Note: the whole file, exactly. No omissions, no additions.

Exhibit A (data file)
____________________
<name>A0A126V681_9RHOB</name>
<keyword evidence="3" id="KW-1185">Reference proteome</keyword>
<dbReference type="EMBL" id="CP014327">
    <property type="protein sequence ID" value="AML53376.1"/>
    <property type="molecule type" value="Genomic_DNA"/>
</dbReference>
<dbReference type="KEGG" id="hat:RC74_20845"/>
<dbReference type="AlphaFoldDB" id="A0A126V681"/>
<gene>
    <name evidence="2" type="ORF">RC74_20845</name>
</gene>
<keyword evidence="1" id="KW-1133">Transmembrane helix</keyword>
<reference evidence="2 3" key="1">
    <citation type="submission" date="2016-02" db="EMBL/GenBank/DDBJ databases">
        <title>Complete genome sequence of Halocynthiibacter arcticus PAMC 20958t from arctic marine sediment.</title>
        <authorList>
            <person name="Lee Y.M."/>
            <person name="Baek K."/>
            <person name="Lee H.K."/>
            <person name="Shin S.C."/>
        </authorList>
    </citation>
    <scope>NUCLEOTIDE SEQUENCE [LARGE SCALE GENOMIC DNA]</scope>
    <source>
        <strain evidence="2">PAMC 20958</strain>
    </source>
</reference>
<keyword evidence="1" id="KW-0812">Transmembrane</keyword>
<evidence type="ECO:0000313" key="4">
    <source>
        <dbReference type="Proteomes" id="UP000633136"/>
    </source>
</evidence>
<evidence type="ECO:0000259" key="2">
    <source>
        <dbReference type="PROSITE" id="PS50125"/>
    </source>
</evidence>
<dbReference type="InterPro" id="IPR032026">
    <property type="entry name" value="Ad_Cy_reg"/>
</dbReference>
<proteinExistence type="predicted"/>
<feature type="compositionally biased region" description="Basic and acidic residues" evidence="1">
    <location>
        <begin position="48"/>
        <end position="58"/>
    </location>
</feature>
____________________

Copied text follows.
<name>A0A126V681_9RHOB</name>
<keyword evidence="3" id="KW-1185">Reference proteome</keyword>
<dbReference type="EMBL" id="CP014327">
    <property type="protein sequence ID" value="AML53376.1"/>
    <property type="molecule type" value="Genomic_DNA"/>
</dbReference>
<dbReference type="KEGG" id="hat:RC74_20845"/>
<dbReference type="AlphaFoldDB" id="A0A126V681"/>
<gene>
    <name evidence="2" type="ORF">RC74_20845</name>
</gene>
<keyword evidence="1" id="KW-1133">Transmembrane helix</keyword>
<reference evidence="2 3" key="1">
    <citation type="submission" date="2016-02" db="EMBL/GenBank/DDBJ databases">
        <title>Complete genome sequence of Halocynthiibacter arcticus PAMC 20958t from arctic marine sediment.</title>
        <authorList>
            <person name="Lee Y.M."/>
            <person name="Baek K."/>
            <person name="Lee H.K."/>
            <person name="Shin S.C."/>
        </authorList>
    </citation>
    <scope>NUCLEOTIDE SEQUENCE [LARGE SCALE GENOMIC DNA]</scope>
    <source>
        <strain evidence="2">PAMC 20958</strain>
    </source>
</reference>
<keyword evidence="1" id="KW-0812">Transmembrane</keyword>
<evidence type="ECO:0000313" key="4">
    <source>
        <dbReference type="Proteomes" id="UP000633136"/>
    </source>
</evidence>
<evidence type="ECO:0000259" key="2">
    <source>
        <dbReference type="PROSITE" id="PS50125"/>
    </source>
</evidence>
<dbReference type="InterPro" id="IPR032026">
    <property type="entry name" value="Ad_Cy_reg"/>
</dbReference>
<proteinExistence type="predicted"/>
<feature type="compositionally biased region" description="Basic and acidic residues" evidence="1">
    <location>
        <begin position="48"/>
        <end position="58"/>
    </location>
</feature>